“True, but what if we could level the field some?” Mr. Smith opened a viewport in the wall, revealing the San Francisco bay, or more accurately underwater in San Francisco bay. In the water outside the window, in a partially concealed hangar, was the most bizarre ship Andrea had ever seen.
The Ship was about the size of the Defiant, maybe a little larger. Three warp nacelles blended into the back of the ship, angled in such a fashion they looked like they might connect in back. The warp engines looked the standard Federation blue and red, but a stripe on the outside of each coil ran down the length and was a glowing yellow.
The nose of the ship was reminiscent of the defiant, and three emitters lined the nose above the navigational deflector that reminded her of the Defiant pulse phasers, but the emitters didn’t look like phasers or disruptors. There was also the twin quantum torpedo launchers recessed into the port and starboard, looking like they side launched, or used a pop-up turret launch system.
The whole ship seemed to be covered in scales.
“That… is one ugly son of a *****.”
“She gets the job done like no other.” Mr. Smith waited for the questions he knew would come.
“Alright, I’ll bite. Why does it have scales?”
“Cascading Shield System. The shields are designed to shunt power to a new grid nano-seconds before the emitters are damaged. It also allows for a multi-modular shield harmonic when in full defense.”
“I’ve never heard of a system like that.”
“You still haven’t.”
“Right. The dorsal yellow-plasma conduits?”
“We’ll get back to that. A breakthrough in warp mechanics uses a tri-warp envelope, allowing for greater stability in the warp field.”
“I wasn’t aware of any issues with warp stability. The Intrepid’s have no issue with warp 9.9.”
The silence of Mr. Smith began to shout volumes. Andrea imagined the ship at warp, as the auxiliary amber coils activated and created a long streak of green…
“It’s probably a freighter engine compared to what the Borg have, but yes. I don’t have a warp equivalent for you, but we have a guess of thirty-five light years… a day.”
“Son of a *****.”
Again Mr. Smith remained quiet until Andrea asked what would most likely be her final design question.
“Those aren’t phaser emitters, are they?”
Mr. Smith walked down the hallway and into a conference room. Andrea followed and found a Vulcan seated at the far end of the table. He looked up and smiled at her, the smile of a predatory animal who had just eaten his fill.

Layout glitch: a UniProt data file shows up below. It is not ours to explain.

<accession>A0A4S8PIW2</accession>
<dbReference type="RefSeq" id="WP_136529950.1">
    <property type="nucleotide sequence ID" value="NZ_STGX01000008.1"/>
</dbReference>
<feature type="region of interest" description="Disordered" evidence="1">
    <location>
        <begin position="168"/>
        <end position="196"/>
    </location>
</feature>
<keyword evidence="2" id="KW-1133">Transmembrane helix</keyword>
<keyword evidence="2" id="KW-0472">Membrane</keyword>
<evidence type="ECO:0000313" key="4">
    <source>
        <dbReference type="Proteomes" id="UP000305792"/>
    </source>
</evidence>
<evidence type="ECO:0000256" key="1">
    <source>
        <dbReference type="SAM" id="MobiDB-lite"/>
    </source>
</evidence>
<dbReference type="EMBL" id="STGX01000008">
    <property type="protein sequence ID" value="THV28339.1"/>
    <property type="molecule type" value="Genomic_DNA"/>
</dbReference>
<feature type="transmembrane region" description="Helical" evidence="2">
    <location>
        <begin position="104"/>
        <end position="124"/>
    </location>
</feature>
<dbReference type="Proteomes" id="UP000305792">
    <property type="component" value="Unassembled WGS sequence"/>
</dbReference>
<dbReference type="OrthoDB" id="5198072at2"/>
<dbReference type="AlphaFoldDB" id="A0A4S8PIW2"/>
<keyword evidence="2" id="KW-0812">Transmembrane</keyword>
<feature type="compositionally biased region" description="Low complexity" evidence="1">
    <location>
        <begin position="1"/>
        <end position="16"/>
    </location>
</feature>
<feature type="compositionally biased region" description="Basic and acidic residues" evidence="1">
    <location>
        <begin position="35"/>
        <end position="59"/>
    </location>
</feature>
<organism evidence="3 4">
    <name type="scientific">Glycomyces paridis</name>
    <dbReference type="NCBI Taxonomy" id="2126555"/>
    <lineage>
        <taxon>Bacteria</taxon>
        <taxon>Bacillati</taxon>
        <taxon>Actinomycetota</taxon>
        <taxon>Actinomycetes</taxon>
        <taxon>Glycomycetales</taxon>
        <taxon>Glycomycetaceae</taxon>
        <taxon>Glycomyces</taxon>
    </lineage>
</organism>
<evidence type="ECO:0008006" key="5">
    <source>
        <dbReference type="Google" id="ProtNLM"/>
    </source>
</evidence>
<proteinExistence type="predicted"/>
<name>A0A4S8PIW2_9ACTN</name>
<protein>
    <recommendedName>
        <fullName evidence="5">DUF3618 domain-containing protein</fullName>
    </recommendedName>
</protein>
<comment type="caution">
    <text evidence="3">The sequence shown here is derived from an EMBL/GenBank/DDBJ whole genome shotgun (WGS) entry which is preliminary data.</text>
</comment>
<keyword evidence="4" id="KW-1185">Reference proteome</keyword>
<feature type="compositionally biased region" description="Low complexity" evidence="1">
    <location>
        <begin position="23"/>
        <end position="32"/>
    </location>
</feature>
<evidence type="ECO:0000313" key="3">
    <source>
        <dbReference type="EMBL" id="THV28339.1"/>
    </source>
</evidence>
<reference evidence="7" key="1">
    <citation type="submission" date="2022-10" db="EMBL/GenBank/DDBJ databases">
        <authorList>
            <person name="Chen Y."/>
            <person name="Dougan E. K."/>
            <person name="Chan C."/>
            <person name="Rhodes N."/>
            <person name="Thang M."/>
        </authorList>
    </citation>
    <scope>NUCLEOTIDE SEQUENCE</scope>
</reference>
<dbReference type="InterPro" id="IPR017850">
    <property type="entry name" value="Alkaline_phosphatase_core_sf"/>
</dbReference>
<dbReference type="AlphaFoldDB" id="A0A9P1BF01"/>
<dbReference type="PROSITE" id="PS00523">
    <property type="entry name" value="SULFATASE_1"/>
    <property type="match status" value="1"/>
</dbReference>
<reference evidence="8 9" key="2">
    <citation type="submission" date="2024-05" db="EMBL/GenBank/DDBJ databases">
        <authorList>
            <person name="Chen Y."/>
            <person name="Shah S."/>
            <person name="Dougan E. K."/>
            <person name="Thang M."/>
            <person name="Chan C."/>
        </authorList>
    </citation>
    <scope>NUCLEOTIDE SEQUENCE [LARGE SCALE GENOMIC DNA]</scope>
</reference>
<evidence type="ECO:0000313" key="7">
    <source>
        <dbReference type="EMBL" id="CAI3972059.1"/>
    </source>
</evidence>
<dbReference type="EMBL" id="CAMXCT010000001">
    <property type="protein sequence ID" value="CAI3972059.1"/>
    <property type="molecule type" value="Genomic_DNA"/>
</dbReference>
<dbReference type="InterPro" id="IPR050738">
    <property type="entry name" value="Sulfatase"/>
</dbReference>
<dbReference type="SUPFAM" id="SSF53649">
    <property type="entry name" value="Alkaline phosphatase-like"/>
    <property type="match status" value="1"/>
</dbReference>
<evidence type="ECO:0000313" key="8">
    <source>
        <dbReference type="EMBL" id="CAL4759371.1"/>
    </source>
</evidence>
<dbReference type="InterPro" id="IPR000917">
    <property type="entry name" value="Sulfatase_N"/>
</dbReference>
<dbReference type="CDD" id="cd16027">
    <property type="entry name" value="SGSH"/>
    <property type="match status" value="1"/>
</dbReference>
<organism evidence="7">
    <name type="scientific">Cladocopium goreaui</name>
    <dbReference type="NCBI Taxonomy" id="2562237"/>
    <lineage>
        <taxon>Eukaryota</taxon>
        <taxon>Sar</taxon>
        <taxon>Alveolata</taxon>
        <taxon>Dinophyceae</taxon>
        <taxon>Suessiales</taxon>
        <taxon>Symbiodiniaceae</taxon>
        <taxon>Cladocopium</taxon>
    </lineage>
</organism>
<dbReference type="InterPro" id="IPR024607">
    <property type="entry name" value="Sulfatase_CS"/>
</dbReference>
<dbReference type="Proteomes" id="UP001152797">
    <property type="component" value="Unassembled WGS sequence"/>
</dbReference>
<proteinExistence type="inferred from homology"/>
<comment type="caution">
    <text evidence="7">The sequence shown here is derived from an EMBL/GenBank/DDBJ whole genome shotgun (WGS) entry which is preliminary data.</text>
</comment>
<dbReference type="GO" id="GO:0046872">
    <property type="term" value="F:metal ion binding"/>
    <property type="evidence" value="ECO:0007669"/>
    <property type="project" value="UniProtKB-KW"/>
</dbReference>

“Jo’Lan Tru.” She said. The smile disappeared from the Romulan’s face.
“There is still no cloaking technology that comes close to a good, Romulan cloaking device.” Mr. Smith said as he sat down.
“And yet another opportunity for them to collect data without risking their own lives.” Andrea remained standing. The Romulan’s smile returned.
“That doesn’t explain those forward weapons.” She thought about the curved design of the ship and her engines, the almost insect-like look. “Show yourself.”
The room remained silent.
“For whatever reason I’m being shown this, I’ll be expected to trust all those involved. Please, show yourself.”
“Very sure of herself, isn’t she?” One of the chairs slowly melted, and a man of medium build, and no distinguishing features rose in its place. “Seems a bit young, considering she isn’t being programmed for the task.”
“Founder.” Andrea nodded. While not exactly an ally, the Dominion was at least not actively engaged in hostilities with the Federation, or any member of the Alpha Quadrant. The Romulan was more dubious a sign.
Romulans supplying cloaking technology, which they have never done for Alpha Quadrant missions. The Founders sharing ship design, and apparently working with Federation engineers to design a version of the phased polaron weapon that worked like a pulse phaser.
“You are obviously Tal’Shiar, and The Founder is his own.” She looked at Mr. Smith as he looked back at her with a very non-descript look on his face. “You’re not Starfleet Intelligence, are you?”
Mr. Smith said nothing.
“Tell me I’m going after the Borg.”
“You are going after the Borg, Captain.”
Andrea looked around the room one last time. “Tell me what you want me to do.”
Andrea stood before the survivors of the Diego that were fit enough to serve, forty men and women that had last week been considered children in the stars, but now had the hard look of death on their faces. The bay they stood in was the size of a stadium, obviously designed to house shuttles and larger ships. Water was held at bay by a force field that ran the long length of the bay, bathing the entire area in a strange, flickering light.
“As you may have surmised by now, we find ourselves in a unique situation. Less than two days ago the USS Diego pulled a Borg ship out of a Transwarp Conduit. Despite being out-gunned, we managed to fight that ship to a standstill.”
“Now there is a possibility that we can ensure the safety of the entire Alpha Quadrant, perhaps even more. We have an experimental ship, we have an unusual alliance with former enemies, and we will be doing something no one else has tried before, save one.”